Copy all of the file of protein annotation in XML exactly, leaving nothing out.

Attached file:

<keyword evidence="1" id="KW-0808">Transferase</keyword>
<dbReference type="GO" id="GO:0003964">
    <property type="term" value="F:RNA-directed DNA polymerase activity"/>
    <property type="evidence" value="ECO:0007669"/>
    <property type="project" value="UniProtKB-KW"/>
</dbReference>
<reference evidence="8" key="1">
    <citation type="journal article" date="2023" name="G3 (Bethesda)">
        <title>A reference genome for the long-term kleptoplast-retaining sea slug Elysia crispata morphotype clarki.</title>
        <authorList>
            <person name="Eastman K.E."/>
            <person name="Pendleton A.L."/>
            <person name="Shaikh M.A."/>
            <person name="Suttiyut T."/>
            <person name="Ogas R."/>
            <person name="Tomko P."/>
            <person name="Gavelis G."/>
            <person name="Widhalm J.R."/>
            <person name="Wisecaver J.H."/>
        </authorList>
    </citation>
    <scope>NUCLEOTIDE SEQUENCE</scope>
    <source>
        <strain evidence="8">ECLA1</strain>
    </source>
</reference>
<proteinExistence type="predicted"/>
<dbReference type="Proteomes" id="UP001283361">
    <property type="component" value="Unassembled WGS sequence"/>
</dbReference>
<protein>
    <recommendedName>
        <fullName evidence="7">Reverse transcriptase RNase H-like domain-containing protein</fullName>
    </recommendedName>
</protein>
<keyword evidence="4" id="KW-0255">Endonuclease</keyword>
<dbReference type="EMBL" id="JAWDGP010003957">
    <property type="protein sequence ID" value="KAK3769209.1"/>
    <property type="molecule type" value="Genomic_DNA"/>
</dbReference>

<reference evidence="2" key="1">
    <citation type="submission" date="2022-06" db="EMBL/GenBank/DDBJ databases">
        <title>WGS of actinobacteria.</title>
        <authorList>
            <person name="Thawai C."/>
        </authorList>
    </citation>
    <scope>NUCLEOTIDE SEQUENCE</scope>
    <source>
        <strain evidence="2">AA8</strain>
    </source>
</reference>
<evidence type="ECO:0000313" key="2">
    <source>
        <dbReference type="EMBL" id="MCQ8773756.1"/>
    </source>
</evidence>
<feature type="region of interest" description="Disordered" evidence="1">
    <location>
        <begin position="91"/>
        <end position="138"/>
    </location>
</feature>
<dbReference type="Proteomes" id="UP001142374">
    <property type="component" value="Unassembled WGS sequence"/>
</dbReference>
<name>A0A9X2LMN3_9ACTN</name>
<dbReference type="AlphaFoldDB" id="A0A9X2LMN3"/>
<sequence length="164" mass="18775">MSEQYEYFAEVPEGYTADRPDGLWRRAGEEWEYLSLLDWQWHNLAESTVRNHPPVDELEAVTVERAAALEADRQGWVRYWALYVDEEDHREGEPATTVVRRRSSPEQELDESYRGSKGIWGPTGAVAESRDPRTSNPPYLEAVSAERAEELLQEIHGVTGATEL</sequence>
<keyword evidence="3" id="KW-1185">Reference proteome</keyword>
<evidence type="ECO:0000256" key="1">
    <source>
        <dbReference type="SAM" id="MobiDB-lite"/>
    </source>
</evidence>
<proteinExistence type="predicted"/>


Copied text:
<keyword evidence="1" id="KW-0808">Transferase</keyword>
<dbReference type="GO" id="GO:0003964">
    <property type="term" value="F:RNA-directed DNA polymerase activity"/>
    <property type="evidence" value="ECO:0007669"/>
    <property type="project" value="UniProtKB-KW"/>
</dbReference>
<reference evidence="8" key="1">
    <citation type="journal article" date="2023" name="G3 (Bethesda)">
        <title>A reference genome for the long-term kleptoplast-retaining sea slug Elysia crispata morphotype clarki.</title>
        <authorList>
            <person name="Eastman K.E."/>
            <person name="Pendleton A.L."/>
            <person name="Shaikh M.A."/>
            <person name="Suttiyut T."/>
            <person name="Ogas R."/>
            <person name="Tomko P."/>
            <person name="Gavelis G."/>
            <person name="Widhalm J.R."/>
            <person name="Wisecaver J.H."/>
        </authorList>
    </citation>
    <scope>NUCLEOTIDE SEQUENCE</scope>
    <source>
        <strain evidence="8">ECLA1</strain>
    </source>
</reference>
<proteinExistence type="predicted"/>
<dbReference type="Proteomes" id="UP001283361">
    <property type="component" value="Unassembled WGS sequence"/>
</dbReference>
<protein>
    <recommendedName>
        <fullName evidence="7">Reverse transcriptase RNase H-like domain-containing protein</fullName>
    </recommendedName>
</protein>
<keyword evidence="4" id="KW-0255">Endonuclease</keyword>
<dbReference type="EMBL" id="JAWDGP010003957">
    <property type="protein sequence ID" value="KAK3769209.1"/>
    <property type="molecule type" value="Genomic_DNA"/>
</dbReference>

<reference evidence="2" key="1">
    <citation type="submission" date="2022-06" db="EMBL/GenBank/DDBJ databases">
        <title>WGS of actinobacteria.</title>
        <authorList>
            <person name="Thawai C."/>
        </authorList>
    </citation>
    <scope>NUCLEOTIDE SEQUENCE</scope>
    <source>
        <strain evidence="2">AA8</strain>
    </source>
</reference>
<evidence type="ECO:0000313" key="2">
    <source>
        <dbReference type="EMBL" id="MCQ8773756.1"/>
    </source>
</evidence>
<feature type="region of interest" description="Disordered" evidence="1">
    <location>
        <begin position="91"/>
        <end position="138"/>
    </location>
</feature>
<dbReference type="Proteomes" id="UP001142374">
    <property type="component" value="Unassembled WGS sequence"/>
</dbReference>
<name>A0A9X2LMN3_9ACTN</name>
<dbReference type="AlphaFoldDB" id="A0A9X2LMN3"/>
<sequence length="164" mass="18775">MSEQYEYFAEVPEGYTADRPDGLWRRAGEEWEYLSLLDWQWHNLAESTVRNHPPVDELEAVTVERAAALEADRQGWVRYWALYVDEEDHREGEPATTVVRRRSSPEQELDESYRGSKGIWGPTGAVAESRDPRTSNPPYLEAVSAERAEELLQEIHGVTGATEL</sequence>
<keyword evidence="3" id="KW-1185">Reference proteome</keyword>
<evidence type="ECO:0000256" key="1">
    <source>
        <dbReference type="SAM" id="MobiDB-lite"/>
    </source>
</evidence>
<proteinExistence type="predicted"/>